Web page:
Have You Visited the Garfield Park Conservatory?


The winter doldrums are a reality in the Midwest, especially for gardeners, but an immersive plant adventure at your local conservatory is a sure way to lift your spirits. Fortunately, midwestern cities and towns are blessed with many gardens under glass where visitors can experience the warmth and color of the growing season any time of the year. For me, an annual winter trip to the Garfield Park Conservatory in Chicago, just a two-hour drive from my home in southern Wisconsin, is the perfect way to get my plant fix and keep my sanity.

With two acres of indoor gardens, Garfield Park is one of the world’s largest conservatories under one roof.

While I’ve been to dozens of conservatories throughout the United States and abroad, Garfield Park Conservatory continues to be a favorite. With its mission “to change lives through the power of nature,” this conservatory ticks all the boxes as a welcome winter destination, and the surrounding landscape is exceptional in every season.

Desert House at Garfield Park Conservatory
The Desert House displays a gracefully arranged collection of water-wise plants from around the world.

Nestled within the 184-acre Garfield Park on Chicago’s West Side, Garfield Park Conservatory has two acres of naturalized landscape gardens under glass and 10 acres of outdoor spaces that include a sensory garden, a demonstration garden, and a play-and-grow garden for kids.

Fern Room at Garfield Park Conservatory
The Fern Room immerses visitors in a landscape designed to evoke the plant communities that could have existed in prehistoric Chicago.

The conservatory, which opened in 1908, was designed by the famous landscape architect Jens Jensen to be the world’s largest conservatory under one roof. Still one of the grandest glass houses in the world, it has persisted through trials, tribulations, and weather damage over the years, with the most recent restoration in 1994. Funded by the Park District of Chicago and the Garfield Park Conservatory Alliance, the conservatory’s mission is to exhibit “landscape art under glass.” Admission is free.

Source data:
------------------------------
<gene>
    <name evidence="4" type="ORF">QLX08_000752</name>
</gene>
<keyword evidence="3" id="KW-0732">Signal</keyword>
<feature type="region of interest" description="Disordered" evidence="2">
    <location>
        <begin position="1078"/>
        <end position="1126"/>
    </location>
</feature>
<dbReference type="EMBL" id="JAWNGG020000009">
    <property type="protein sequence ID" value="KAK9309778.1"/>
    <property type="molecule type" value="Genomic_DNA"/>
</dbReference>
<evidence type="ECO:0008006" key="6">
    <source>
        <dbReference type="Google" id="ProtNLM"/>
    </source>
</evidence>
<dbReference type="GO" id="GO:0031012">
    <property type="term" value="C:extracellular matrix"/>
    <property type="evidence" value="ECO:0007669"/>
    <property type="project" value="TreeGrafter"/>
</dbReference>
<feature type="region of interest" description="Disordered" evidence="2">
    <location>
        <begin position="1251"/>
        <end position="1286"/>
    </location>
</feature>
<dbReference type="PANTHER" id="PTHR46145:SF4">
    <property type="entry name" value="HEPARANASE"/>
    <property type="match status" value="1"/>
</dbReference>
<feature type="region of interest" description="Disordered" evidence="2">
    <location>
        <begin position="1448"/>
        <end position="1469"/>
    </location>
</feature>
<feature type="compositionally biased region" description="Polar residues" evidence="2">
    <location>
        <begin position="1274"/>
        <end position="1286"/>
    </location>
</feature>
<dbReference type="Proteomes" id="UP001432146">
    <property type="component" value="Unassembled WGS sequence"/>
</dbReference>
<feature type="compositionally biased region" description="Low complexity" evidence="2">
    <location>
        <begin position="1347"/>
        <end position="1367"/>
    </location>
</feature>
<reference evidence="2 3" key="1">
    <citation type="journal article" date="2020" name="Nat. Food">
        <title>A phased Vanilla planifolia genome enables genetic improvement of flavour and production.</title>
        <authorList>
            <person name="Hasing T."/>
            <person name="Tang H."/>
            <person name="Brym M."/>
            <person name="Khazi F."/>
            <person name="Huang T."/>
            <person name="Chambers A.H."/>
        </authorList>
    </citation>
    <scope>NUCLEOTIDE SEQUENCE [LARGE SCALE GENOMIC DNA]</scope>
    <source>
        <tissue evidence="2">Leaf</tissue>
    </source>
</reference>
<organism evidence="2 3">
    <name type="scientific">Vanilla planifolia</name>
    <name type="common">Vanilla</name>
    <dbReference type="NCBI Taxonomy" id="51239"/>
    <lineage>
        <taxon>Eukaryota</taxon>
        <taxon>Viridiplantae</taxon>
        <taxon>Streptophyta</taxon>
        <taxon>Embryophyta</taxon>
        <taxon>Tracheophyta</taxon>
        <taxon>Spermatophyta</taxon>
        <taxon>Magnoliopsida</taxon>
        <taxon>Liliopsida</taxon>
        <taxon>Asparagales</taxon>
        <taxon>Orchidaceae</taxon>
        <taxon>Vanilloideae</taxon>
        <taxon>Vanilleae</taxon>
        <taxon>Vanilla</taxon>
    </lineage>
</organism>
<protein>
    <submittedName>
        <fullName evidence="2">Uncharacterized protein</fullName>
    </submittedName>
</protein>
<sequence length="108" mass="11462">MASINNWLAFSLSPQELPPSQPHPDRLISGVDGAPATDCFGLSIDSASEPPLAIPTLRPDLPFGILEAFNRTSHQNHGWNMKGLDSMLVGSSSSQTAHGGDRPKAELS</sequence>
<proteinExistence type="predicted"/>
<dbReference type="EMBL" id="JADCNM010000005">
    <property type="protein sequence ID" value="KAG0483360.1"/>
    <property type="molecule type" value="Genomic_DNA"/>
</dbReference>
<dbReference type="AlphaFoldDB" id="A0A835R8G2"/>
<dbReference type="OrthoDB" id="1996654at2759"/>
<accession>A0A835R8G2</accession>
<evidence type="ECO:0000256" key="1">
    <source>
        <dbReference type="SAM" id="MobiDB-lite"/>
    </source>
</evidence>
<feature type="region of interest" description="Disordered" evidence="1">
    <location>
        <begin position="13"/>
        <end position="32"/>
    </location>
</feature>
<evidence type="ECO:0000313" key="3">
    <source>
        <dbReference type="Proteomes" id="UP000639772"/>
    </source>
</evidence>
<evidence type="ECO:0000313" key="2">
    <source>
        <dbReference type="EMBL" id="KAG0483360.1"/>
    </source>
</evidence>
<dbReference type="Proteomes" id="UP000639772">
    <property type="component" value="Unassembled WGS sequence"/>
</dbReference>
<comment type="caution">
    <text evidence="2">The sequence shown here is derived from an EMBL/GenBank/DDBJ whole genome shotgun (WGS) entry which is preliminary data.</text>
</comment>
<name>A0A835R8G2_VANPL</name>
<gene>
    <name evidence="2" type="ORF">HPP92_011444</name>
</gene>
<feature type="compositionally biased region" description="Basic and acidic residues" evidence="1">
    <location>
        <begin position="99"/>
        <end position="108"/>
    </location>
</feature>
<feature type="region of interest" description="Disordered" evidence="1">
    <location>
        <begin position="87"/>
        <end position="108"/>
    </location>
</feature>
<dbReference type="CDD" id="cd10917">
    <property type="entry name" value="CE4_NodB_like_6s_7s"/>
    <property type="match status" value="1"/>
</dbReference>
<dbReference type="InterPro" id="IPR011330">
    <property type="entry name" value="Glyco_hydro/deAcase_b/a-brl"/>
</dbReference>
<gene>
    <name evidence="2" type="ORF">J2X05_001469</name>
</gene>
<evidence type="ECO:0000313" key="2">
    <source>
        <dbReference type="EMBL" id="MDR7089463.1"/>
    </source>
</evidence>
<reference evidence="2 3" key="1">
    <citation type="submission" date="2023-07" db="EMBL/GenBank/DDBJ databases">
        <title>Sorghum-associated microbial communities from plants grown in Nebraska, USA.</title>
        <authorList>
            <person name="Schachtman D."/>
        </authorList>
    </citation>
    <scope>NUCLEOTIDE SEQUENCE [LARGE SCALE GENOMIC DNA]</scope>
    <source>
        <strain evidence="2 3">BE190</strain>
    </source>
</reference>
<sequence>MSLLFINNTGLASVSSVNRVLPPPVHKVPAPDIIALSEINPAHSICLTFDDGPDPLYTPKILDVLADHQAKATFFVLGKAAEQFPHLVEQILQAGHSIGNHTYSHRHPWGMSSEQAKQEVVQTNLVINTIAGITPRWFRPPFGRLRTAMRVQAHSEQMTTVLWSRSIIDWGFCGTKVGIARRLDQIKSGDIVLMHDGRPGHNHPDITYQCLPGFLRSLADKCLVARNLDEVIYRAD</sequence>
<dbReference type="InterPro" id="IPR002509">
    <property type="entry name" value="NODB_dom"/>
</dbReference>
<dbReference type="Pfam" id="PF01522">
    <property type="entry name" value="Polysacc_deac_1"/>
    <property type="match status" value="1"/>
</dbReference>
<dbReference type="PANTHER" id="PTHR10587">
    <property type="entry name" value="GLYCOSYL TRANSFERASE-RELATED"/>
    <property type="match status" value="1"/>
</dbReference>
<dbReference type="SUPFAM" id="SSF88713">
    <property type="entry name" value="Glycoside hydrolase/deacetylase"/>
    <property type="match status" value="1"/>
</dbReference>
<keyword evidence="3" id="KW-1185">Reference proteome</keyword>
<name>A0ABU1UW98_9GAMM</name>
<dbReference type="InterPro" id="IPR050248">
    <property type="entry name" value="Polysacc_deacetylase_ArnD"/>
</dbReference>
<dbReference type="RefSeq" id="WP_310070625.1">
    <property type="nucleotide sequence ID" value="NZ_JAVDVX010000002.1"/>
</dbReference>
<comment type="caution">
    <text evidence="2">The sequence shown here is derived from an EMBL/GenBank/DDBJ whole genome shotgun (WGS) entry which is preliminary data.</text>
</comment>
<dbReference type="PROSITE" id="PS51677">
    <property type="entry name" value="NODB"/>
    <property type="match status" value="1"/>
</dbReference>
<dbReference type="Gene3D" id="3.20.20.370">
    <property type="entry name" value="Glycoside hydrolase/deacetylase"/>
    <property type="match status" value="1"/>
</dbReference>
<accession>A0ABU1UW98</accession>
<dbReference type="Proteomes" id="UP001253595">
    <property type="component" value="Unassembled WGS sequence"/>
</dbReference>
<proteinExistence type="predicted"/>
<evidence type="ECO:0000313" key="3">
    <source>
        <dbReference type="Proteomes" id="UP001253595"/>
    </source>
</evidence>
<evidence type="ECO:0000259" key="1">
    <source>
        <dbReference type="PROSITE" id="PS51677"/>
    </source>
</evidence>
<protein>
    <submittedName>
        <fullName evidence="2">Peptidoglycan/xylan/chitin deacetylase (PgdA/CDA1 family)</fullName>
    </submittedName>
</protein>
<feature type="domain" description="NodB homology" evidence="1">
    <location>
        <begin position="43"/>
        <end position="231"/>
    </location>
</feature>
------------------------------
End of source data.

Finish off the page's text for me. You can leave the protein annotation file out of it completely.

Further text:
Aroid House with pond at Garfield Park Conservatory
“Persian Lillies,” an installation by glass artist Dale Chihuly, is part of the conservatory’s permanent collection in the Aroid House.

Listed on the National Register of Historic Places, the Garfield Park Conservatory features eight indoor show houses and is open to the public throughout the year. The Palm House is the largest room at 65 feet tall and 90 feet wide, but the Fern House and the Desert House are my favorites. Over 250,000 annual visitors, including many schoolchildren, enjoy the conservatory and its surrounding gardens.

Flower show at Garfield Park Conservatory
Flower shows bring in beautifully curated layers of seasonal color that enhance the permanent collections.

The conservatory typically presents five dynamic flower exhibits per year, as well as extensive education opportunities, events, programs, cultural performances, and demonstrations. Check out the website, garfieldconservatory.org, for directions, hours, and more information on this amazing destination. Reservations are encouraged in advance of arrival. I’ll be making my next trip soon, and I hope you will also seek out conservatories in your area this winter. It’s worth it!

palms in Palm House at Garfield Park Conservatory
Picture-perfect palms grace the largest room in the conservatory, the Palm House.

Mark Dwyer is the garden manager for the Edgerton Hospital Healing Garden in Edgerton, Wisconsin, and he operates Landscape Prescriptions by MD.

Photos: Mark Dwyer

For more Midwest regional reports, click here.

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